The Rust Programming Language

The Rust Programming Language
by 
Steve Klabnik and Carol Nichols
March 2018, 488 pp.
ISBN-13: 
978-1-59327-828-1

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The Rust Programming Language is the official book on Rust; a community-developed, systems programming language that runs blazingly fast, prevents segfaults, and guarantees thread safety. Rust’s memory safety guarantees, enforced at compile time, safeguard your programs against the many problems that pervade other systems languages. Rust offers the control and performance of a low-level language with the helpful abstractions of a high level one, and does this all without having a garbage collector. These characteristics make Rust useful for embedding in other languages, programs with specific space and time requirements, and writing low-level code, like device drivers and operating systems.

The Rust Programming Language begins with a quick hands-on project to introduce the basics, then explores key concepts in depth, such as ownership, the type system, error handling, and fearless concurrency. Detailed explanations of Rust-oriented takes on topics like pattern matching, iterators, and smart pointers combine with examples and exercises to take you from theory to practice.

In addition to its thorough coverage of more granular topics, The Rust Programming Language will show you how to:

  • Grasp important concepts unique to Rust like ownership, borrowing, and lifetimes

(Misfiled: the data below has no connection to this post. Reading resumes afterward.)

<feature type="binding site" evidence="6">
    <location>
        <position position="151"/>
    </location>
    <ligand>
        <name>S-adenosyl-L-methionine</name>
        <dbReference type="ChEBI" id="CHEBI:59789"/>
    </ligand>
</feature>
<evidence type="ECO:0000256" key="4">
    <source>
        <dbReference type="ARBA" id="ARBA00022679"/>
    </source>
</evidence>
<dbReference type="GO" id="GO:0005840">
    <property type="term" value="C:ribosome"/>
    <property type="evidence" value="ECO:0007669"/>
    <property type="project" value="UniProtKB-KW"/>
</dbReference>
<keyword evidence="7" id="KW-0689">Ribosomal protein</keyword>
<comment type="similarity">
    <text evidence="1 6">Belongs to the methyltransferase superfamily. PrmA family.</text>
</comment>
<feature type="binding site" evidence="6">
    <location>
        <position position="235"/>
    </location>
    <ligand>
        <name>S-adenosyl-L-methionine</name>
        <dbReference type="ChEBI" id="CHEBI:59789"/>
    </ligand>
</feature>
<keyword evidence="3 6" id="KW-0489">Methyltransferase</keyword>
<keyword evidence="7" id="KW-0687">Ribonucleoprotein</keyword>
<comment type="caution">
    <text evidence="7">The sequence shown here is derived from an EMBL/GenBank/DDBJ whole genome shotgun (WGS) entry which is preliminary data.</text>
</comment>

• Use Cargo, Rust’s built-in package manager, to build your code, including downloading and building dependencies
  • Effectively use Rust’s zero-cost abstractions and learn to build your own

Developed with help from the community, The Rust Programming Language is your official guide to becoming a productive Rust programmer.

Author Bio 

Steve Klabnik works at Mozilla, is on the core team of Rust, and leads the documentation team. Klabnik is a frequent speaker at conferences and is a prolific open source contributor, previously working on projects such as Ruby and Ruby on Rails.

Carol Nichols is a member of the Rust Tools and Community Teams. She’s a co-founder of Integer 32, LLC, the world’s first Rust-focused software consultancy. She also organizes the Rust Belt Rust Conference.

Table of contents 

Chapter 1: Getting Started
Chapter 2: Guessing Game (AVAILABLE NOW)
Chapter 3: Common Programming Concepts (AVAILABLE NOW)
Chapter 4: Understanding Ownership (AVAILABLE NOW)
Chapter 5: Structs
Chapter 6: Enums and Pattern Matching (AVAILABLE NOW)
Chapter 7: Modules
Chapter 8: Common Collections
Chapter 9: Error Handling
Chapter 10: Generic Types, Traits, and Lifetimes
Chapter 11: Testing
Chapter 12: An Input/Output Project
Chapter 13: Iterators and Closures
Chapter 14: More About Cargo and Crates.io
Chapter 15: Smart Pointers
Chapter 16: Concurrency
Chapter 17: Is Rust Object Oriented?
Chapter 18: Patterns
Chapter 19: More About Lifetimes
Chapter 20: Advanced Type System Features